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$

a) \,4{a^2} \\

b) \,8{a^2} \\

c) \,\dfrac{{28}}{3}{a^2} \\

d) \,none\,of\,these \\

$

Answer
Verified

Area $ = \int\limits_a^{4a} {f(x)dx} $

Here, $y = \sqrt {4ax} $

Area $ = \int\limits_a^{4a} {f(x)dx} $

Area $ = \int\limits_a^{4a} {\sqrt {4ax} dx} $

Area $ = \sqrt {4a} \int\limits_a^{4a} {\sqrt x } dx$ { $\sqrt {4a}$ is a constant and can be taken out of integration}

$

= \sqrt {4a} \left[ {\dfrac{{{x^{\dfrac{1}{2} + 1}}}}{{\dfrac{1}{2} + 1}}} \right]_a^{4a} \\

= \sqrt {4a} \left[ {\dfrac{{{x^{\dfrac{3}{2}}}}}{{\dfrac{3}{2}}}} \right]_a^{4a} \\

= \dfrac{2}{3}\sqrt {4a} \left[ {{{\left( {4a} \right)}^{\dfrac{3}{2}}} - {{\left( a \right)}^{\dfrac{3}{2}}}} \right] \\

= \dfrac{2}{3}\sqrt {4a} \left[ {8{{\left( a \right)}^{\dfrac{3}{2}}} - {{\left( a \right)}^{\dfrac{3}{2}}}} \right] \\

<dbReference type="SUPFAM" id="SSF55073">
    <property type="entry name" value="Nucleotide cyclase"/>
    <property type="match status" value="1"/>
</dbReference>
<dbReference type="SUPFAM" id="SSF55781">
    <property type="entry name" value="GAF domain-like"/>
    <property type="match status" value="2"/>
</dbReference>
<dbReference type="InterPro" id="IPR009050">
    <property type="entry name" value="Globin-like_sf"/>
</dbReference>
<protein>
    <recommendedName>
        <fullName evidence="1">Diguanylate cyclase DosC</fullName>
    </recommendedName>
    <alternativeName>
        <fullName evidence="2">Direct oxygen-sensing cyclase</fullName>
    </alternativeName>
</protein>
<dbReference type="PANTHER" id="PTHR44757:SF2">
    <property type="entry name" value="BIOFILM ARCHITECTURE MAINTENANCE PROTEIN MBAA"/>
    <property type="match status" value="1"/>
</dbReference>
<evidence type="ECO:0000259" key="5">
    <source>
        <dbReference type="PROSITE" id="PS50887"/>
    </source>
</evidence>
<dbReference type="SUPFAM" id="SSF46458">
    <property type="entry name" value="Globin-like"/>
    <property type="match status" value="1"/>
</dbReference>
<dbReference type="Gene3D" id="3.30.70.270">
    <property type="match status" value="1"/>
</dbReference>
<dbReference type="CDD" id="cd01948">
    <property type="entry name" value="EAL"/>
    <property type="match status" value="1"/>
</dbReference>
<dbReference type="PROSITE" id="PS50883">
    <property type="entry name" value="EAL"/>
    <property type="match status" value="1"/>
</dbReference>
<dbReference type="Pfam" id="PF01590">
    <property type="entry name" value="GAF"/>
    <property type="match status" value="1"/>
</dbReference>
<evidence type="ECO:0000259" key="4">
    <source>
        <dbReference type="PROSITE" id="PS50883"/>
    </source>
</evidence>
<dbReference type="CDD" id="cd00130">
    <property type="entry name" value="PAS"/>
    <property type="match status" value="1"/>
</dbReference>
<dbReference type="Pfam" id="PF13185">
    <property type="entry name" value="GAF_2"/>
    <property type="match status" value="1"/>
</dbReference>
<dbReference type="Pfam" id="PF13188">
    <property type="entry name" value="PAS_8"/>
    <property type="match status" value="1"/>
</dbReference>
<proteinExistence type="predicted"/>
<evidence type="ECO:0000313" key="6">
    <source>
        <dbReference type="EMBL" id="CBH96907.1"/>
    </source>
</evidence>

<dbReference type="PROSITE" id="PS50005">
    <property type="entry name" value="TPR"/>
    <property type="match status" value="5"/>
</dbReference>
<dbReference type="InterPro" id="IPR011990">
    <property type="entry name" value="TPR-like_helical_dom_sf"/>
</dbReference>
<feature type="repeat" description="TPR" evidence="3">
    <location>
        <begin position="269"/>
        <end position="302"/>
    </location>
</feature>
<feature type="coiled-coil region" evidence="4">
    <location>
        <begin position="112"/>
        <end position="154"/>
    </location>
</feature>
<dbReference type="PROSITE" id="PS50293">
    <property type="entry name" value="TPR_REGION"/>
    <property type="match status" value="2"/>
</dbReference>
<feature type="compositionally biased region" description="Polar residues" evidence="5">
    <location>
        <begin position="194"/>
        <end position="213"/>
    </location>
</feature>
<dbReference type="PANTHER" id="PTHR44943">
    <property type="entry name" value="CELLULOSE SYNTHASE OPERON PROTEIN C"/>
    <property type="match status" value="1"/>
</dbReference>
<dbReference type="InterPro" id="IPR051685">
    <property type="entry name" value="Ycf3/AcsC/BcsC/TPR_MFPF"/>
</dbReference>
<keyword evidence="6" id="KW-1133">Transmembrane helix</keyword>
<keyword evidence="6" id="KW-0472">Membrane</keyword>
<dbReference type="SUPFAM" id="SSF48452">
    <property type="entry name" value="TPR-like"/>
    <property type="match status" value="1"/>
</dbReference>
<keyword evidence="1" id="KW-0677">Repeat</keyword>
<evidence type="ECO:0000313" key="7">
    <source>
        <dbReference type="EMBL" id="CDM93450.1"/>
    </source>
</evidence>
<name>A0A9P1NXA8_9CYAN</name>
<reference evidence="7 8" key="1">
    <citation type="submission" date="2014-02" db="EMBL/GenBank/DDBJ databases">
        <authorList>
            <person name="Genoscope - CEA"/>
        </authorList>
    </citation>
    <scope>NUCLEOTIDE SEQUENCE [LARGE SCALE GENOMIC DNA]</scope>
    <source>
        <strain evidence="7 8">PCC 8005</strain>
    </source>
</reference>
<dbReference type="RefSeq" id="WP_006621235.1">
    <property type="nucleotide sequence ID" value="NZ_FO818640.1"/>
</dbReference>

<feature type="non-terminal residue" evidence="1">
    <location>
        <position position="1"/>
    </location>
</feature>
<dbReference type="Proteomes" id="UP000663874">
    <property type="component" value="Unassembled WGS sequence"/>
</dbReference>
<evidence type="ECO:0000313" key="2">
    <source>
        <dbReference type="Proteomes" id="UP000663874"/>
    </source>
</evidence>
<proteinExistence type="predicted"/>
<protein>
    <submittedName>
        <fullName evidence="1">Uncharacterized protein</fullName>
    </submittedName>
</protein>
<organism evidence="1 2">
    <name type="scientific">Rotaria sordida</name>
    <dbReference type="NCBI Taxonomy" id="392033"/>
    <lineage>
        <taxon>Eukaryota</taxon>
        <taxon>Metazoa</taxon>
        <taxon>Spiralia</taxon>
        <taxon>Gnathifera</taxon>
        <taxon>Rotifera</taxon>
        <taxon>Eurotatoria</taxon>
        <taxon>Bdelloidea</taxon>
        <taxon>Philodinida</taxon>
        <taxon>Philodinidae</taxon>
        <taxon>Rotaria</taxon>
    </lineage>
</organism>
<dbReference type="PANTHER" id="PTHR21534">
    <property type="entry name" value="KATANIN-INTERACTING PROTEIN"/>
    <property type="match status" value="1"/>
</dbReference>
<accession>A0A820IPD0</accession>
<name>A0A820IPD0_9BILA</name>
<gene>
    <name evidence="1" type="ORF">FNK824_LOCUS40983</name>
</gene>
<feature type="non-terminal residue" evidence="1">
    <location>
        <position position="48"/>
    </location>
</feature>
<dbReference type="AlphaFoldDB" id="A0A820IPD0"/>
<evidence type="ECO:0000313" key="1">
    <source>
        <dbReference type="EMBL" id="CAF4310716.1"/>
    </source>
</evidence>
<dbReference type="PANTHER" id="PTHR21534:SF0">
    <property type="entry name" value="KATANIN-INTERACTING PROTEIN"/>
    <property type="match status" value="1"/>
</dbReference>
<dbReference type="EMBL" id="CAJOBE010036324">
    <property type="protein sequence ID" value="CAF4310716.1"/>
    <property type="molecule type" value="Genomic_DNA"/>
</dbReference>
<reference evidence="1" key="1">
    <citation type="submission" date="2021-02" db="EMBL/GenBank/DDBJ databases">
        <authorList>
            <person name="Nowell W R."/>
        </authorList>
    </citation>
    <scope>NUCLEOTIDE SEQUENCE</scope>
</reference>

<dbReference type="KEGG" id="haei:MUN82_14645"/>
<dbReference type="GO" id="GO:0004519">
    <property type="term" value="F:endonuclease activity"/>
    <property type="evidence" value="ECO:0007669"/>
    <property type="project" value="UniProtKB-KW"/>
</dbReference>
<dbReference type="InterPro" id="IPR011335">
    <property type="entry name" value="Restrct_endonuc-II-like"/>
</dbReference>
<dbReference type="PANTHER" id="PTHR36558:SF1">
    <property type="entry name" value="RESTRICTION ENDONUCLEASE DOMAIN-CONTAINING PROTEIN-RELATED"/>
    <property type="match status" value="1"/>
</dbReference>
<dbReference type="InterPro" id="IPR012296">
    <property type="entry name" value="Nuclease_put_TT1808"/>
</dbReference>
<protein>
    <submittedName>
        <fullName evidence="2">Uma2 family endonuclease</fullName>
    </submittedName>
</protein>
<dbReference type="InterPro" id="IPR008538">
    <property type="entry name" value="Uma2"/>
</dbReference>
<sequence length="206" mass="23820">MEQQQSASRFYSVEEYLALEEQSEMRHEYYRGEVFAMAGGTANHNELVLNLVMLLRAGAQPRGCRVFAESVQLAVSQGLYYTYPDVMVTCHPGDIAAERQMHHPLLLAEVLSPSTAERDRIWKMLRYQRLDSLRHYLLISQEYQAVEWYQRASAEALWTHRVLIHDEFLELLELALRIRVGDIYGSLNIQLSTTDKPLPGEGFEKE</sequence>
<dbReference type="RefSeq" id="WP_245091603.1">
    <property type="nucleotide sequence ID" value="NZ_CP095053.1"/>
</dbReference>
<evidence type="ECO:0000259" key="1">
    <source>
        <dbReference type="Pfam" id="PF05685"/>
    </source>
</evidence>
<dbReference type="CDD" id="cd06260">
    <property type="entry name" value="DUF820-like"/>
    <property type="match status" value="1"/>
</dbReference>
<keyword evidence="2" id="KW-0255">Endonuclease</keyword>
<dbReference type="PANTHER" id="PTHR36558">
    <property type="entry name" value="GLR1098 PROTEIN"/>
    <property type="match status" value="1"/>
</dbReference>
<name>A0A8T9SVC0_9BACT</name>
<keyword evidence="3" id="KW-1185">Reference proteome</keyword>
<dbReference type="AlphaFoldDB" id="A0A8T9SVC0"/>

= \dfrac{2}{3} \times 7{\left( a \right)^{\dfrac{3}{2}}} \times \sqrt {4a} \\

= \dfrac{{28}}{3}{a^{2\,}}\,\,sq\,units \\

$

Now this is the area of $y = + \sqrt {4ax}$ but not of $y = - \sqrt {4ax}$ which is also a solution of ${y^2} = 4ax$ therefore to find the solution of either we can integrate or we can conclude that by symmetry it is also equal to $ = \dfrac{{28}}{3}{a^{2\,}}\,\,sq\,units$

It can be clearly seen by the plot of ${y^2} = 4ax$

Total Area =$A + A = 2A$

Both graphs are symmetrical therefore total area equals to twice of area of $y = + \sqrt {4ax} $

So total area of ${y^2} = 4ax$ from $x = a\,to\,x = 4a$ is equal to $ = 2 \times \dfrac{{28}}{3}{a^{2\,}}\,\,sq\,units$$ = \dfrac{{56}}{3}{a^2}\,\,sq\,units$